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March 3, 2015
Smart Maps Chart a Course to Cut Red Tape

March 3, 2015 — Smart mapping technology is helping one of Australia’s largest ports to better manage and use quality data for their business.

Gladstone Ports Corporation (GPC) is experiencing improved efficiency in managing its data and information just three years after implementing its cutting-edge mapping system.

Developed in partnership with Geographic Information System (GIS) technology giant Esri Australia, the customised platform has incorporated multiple operational systems – such as security, bathymetry, environmental and utility management – into one centrally-controlled platform.

GPC's GIS officer Scott Ledingham said the introduction of the system – termed ‘GeoPort’ within the organisation – had simplified regulation and environmental management requirements.

“The investment has been worthwhile with genuine savings due to sharing of spatial information between parties,” Mr Ledingham said.

“It has also improved staff time management.
“When it comes to environmental management, for example, the industry is regulated by numerous pieces of legislation and accountable to multiple levels of government agencies and external stakeholders.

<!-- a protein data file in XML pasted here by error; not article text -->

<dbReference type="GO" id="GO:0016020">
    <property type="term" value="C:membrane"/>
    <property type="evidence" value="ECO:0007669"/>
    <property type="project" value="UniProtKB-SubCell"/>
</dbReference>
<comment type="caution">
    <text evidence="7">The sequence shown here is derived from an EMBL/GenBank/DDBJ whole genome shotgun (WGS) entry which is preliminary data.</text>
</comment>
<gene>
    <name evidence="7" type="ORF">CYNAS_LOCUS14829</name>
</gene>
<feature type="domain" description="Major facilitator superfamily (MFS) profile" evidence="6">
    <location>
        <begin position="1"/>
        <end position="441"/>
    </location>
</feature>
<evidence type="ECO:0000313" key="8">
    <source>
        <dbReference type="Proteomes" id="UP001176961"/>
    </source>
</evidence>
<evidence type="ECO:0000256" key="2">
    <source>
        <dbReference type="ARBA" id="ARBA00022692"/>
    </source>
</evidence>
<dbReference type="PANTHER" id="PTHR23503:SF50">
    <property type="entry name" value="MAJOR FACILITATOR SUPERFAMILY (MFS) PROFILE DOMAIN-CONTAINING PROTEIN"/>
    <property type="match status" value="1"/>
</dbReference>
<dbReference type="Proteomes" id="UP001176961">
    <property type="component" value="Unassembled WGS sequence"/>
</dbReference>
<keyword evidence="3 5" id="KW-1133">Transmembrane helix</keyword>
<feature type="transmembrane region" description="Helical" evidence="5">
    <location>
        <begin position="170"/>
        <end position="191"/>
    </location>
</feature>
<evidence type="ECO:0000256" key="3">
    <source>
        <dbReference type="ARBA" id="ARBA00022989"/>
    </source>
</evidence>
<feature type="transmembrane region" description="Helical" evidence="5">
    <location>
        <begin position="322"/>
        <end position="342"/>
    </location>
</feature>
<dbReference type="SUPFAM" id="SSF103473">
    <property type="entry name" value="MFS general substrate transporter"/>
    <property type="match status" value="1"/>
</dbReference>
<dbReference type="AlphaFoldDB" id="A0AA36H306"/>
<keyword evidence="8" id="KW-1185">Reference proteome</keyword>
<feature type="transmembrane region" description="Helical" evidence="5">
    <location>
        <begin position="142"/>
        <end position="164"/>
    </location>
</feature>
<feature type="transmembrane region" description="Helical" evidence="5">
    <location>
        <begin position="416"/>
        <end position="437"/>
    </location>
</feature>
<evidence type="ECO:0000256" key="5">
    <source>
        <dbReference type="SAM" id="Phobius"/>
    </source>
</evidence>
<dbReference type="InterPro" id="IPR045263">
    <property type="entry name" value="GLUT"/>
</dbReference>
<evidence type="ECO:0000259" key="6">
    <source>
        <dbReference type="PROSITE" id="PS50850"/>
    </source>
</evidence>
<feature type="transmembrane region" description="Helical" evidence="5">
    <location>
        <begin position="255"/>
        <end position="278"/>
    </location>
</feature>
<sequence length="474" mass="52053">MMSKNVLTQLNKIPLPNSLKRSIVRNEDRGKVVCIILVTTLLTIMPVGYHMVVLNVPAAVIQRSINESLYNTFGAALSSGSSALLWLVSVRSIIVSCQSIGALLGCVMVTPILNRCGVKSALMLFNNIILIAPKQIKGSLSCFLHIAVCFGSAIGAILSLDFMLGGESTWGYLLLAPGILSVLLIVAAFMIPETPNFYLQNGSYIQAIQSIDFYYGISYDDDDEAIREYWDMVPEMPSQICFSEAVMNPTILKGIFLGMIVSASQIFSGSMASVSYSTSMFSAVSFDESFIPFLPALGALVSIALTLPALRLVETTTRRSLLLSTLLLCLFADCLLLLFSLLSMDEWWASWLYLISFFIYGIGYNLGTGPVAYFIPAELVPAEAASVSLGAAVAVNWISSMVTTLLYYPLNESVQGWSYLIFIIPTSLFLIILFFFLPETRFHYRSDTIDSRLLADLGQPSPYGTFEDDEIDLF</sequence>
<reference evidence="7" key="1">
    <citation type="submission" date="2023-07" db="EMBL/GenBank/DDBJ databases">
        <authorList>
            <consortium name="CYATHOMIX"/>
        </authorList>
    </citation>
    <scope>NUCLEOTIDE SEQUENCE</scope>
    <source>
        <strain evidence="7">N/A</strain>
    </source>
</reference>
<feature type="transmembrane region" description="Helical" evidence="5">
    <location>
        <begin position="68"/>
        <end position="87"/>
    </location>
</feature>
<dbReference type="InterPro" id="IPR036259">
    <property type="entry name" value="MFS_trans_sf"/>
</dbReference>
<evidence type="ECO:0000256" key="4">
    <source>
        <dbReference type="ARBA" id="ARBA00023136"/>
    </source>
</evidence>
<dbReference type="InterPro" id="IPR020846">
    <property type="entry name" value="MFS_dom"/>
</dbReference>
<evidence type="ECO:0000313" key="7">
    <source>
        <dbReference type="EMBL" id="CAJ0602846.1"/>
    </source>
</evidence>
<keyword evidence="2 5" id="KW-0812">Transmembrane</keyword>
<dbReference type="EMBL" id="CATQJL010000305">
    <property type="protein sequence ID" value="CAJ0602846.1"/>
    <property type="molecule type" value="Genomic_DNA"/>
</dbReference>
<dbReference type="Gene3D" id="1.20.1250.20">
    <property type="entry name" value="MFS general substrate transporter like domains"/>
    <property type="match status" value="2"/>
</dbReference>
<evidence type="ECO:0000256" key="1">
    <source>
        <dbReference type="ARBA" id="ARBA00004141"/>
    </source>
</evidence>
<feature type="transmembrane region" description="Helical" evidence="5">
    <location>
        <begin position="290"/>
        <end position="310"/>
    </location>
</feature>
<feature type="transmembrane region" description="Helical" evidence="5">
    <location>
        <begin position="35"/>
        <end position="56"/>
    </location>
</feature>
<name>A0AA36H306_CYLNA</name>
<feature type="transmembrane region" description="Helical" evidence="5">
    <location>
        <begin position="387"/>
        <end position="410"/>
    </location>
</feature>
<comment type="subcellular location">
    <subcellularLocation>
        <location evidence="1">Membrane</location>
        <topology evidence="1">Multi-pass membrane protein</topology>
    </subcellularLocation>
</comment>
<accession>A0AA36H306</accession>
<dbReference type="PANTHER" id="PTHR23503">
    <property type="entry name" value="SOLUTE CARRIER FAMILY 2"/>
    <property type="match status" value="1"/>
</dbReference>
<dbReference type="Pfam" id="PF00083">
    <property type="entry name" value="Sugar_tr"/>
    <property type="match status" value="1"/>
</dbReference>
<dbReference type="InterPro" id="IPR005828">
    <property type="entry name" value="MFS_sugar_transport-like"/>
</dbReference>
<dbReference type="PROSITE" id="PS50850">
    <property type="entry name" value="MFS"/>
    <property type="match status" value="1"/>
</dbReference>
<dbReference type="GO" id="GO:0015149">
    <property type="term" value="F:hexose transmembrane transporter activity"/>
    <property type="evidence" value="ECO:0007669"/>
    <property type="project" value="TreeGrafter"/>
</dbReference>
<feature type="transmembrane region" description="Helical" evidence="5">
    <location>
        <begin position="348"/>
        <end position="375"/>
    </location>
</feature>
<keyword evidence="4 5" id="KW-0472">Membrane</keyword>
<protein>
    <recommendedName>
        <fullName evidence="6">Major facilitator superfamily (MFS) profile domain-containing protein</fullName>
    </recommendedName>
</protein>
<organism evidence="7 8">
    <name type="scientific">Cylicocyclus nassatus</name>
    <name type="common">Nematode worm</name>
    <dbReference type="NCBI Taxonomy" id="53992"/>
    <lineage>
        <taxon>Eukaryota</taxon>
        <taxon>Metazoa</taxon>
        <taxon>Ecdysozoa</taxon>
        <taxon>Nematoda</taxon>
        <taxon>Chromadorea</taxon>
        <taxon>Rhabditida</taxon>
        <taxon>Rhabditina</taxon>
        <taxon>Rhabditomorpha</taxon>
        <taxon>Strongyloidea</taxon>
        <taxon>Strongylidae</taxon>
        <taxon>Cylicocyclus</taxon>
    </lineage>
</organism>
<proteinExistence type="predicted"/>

“Previously, our environmental advisor undertook manual checks on multiple registers to compile an approval request for dredging or vegetation removal, which often took considerable time.

“Now, we can use GIS technology to layer the information from those registers onto interactive maps – allowing us to complete environmental search and analysis in a very short time frame.”

Esri Australia ports specialist Andrew Highley said the technology is a powerful solution for Australia’s heavily regulated ports.

“The technology helps to simplify workflows, enabling decision-makers to see up-to-date and authoritative data via a single, user-friendly map interface,” said Mr Highley.

“The intuitive nature of smart mapping technology means everyone throughout the organisation can use the system without having to be a GIS expert.”

GPC’s implementation of GIS technology mirrors a trend now found in some of the busiest ports across the globe, including Port of Rotterdam and Port of Long Beach.

Mr Ledingham said GIS technology would be central to developing the port’s future plans.

“Senior management have embraced GeoPort because it provides them with an up-to-the-minute geographic view of their operations,” Mr Ledingham said.

“We now aim to use the technology to develop a strategic plan to manage, develop and operate the port facilities over the next 50 years.”

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